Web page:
Legal Terms in Japanese

“Minzoku” – “clan of partners” or “tribe of people” – does not appear in citizenship law or other laws that provide legal status in the subnations of the Empire of Japan, the term was used by the government of the Empire of Japan. In November 1942, the Ministry of Health integrated all its research organizations to simplify its operations during the war. The agency was dissolved in May 1946. , founded in November 1942, under which several other research agencies were grouped together in the Ministry of Health, for example, if a government had used such a child, it temporarily becomes a “Japanese without Honseki” (本籍を有しない日本人) – an anomaly in which a person meets the legal requirements to be Japanese, but there is no registry in which the person can be registered. Someone would appeal to a family court, and if the court agrees that the child meets the place of birth criteria of Japan`s nationality law, it will grant permission to establish a registry (就籍 shūseki) within ten days (Family Registration Law, Article 110). When translating laws, it is very important to distinguish between legal and social terrains. Although it may be fashionable in the heavily Americanized neighborhoods of “English” Japanese society to speak of “citizens” and “citizenship” in American popular parlance, Japan`s legal terrain concerns “nationals” and “nationality.” Note that even after 1899, the term “naturalization” – which refers to a legal procedure for obtaining citizenship by application and permission – did not apply to cases where a foreigner became Japanese by notification, such as when the foreigner married or was adopted by a Japanese – which became possible in 1873 and continued to be possible under the Citizenship Act of 1899. Registration of foreigners is the legal equivalent of registration of residents. The residential address of a registered alien is the address specified by the alien registration. A foreigner`s citizenship rights and obligations are based on his or her residential address and administered, as is the case for a Japanese resident. While only British citizens automatically have the right of residence in the United Kingdom of Great Britain and Northern Ireland, those with other categories of British citizenship are treated differently from foreigners.

British protected persons do not actually have British citizenship, but legally they are not foreigners, and because they are probably not stateless, they have what I can call “virtual citizenship”. The position of “Nihonjin” on the legal map of Japan can be precisely triangulated from synonyms that serve as semantic landmarks. Such a triangulation establishes that 日本人 (Nihonjin) as a legal term was not only raceless, but also devoid of ethnic, cultural, linguistic or similar qualities. Only when the implications of this are fully understood can the authority of Japanese laws without race be asserted to convince against racism and racism on its various social terrains. English, like Japanese, is also able to meet virtually any conceptual or expressive need. Japanese and English cater to the needs of their native speakers, neither of whom is linguistically or otherwise homogeneous. Successful translation is one that makes a term specific to Japanese law understandable to an English reader whose legal mind may have been shaped by concepts of American law without affecting the legal meaning of Japanese law. Since the disclaimer is a legal statement and only the Japanese versions of the laws are authoritative, it seems that the user could actually hold the government responsible for the inaccuracy, reliability and timeliness of the English version. Kwantung Province and the South Sea Islands were only territories over which Japan had jurisdiction. Japan ruled the Kwantung as leased territory and ruled the South Sea islands under a League of Nations mandate. The purpose of translating a Japanese law into another language, such as English, is to represent the intrinsic precision and clarity of Japanese legal expression in English. While translators should also be concerned about whether their language changes are understandable to English readers, the purpose of translation is to draw the reader of English into the world of Japanese law, not to adapt Japanese law to the reader`s world.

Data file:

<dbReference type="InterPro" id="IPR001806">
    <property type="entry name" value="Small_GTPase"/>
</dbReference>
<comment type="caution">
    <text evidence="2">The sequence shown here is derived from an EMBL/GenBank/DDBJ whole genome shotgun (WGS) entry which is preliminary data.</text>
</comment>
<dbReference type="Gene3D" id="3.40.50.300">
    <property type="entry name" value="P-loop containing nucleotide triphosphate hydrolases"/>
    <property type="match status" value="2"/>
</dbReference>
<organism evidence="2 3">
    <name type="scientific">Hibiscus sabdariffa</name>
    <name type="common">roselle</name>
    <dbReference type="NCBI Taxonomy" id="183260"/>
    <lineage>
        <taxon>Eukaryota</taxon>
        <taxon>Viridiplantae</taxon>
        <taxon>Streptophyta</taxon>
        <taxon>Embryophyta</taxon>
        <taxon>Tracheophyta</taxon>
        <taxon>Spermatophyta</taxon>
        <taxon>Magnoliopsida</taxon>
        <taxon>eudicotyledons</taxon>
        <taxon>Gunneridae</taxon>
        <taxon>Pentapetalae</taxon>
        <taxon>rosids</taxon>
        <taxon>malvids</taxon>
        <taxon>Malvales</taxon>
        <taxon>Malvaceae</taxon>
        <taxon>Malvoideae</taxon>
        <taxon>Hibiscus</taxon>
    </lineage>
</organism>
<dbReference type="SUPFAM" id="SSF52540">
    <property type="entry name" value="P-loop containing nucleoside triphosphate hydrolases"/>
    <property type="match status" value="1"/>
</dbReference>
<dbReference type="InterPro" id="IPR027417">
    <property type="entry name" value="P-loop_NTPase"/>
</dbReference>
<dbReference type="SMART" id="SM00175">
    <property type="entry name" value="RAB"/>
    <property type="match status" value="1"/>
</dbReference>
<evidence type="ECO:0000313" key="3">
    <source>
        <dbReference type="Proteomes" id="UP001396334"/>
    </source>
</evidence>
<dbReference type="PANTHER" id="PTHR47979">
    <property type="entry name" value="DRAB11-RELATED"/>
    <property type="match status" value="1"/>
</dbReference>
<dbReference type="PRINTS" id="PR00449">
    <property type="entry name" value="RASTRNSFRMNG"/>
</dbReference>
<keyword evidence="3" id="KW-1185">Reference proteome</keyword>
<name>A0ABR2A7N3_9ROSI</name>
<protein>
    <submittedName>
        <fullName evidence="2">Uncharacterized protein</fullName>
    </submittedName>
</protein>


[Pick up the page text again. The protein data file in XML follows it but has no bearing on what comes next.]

In non-legal contexts, gaikokujin and gaijin are used to identify people perceived as non-Japanese for racial or racial reasons. Like other words of this type, their meaning is subject to a variety of potentially contradictory implications and conclusions. Different rights and obligations come with different political affiliations in Japan. But the terms used to designate these affiliations do not themselves mean “citizens”, and the rights and duties associated with them are not themselves called “citizenship”. For a more in-depth discussion of affiliation and the rights and obligations associated with it, see the “Affiliation” section of the “Thematic Glossary” below and the elements of citizenship in the “Nationality” section. The terms “hakudatsu koken” (剥奪公権) and “teishi koken” (停止公権) appear several times in the penal code. In post-war electoral laws, however, these terms are not preserved. Nor do they appear in the heavily revised and partly popular penal code. Gaikokujin is the legal term for “foreigner” which refers to any person who is not Japanese, including a stateless person. Like Nihonjin, it was used in the Meiji laws of 1873 and 1890 cited above, among others, to designate “foreigners” as a legal “status” (分限 bungen), based on what was called “national status” (国民分限 kokumin bungen) and then “nationality” (国籍 kokuseki).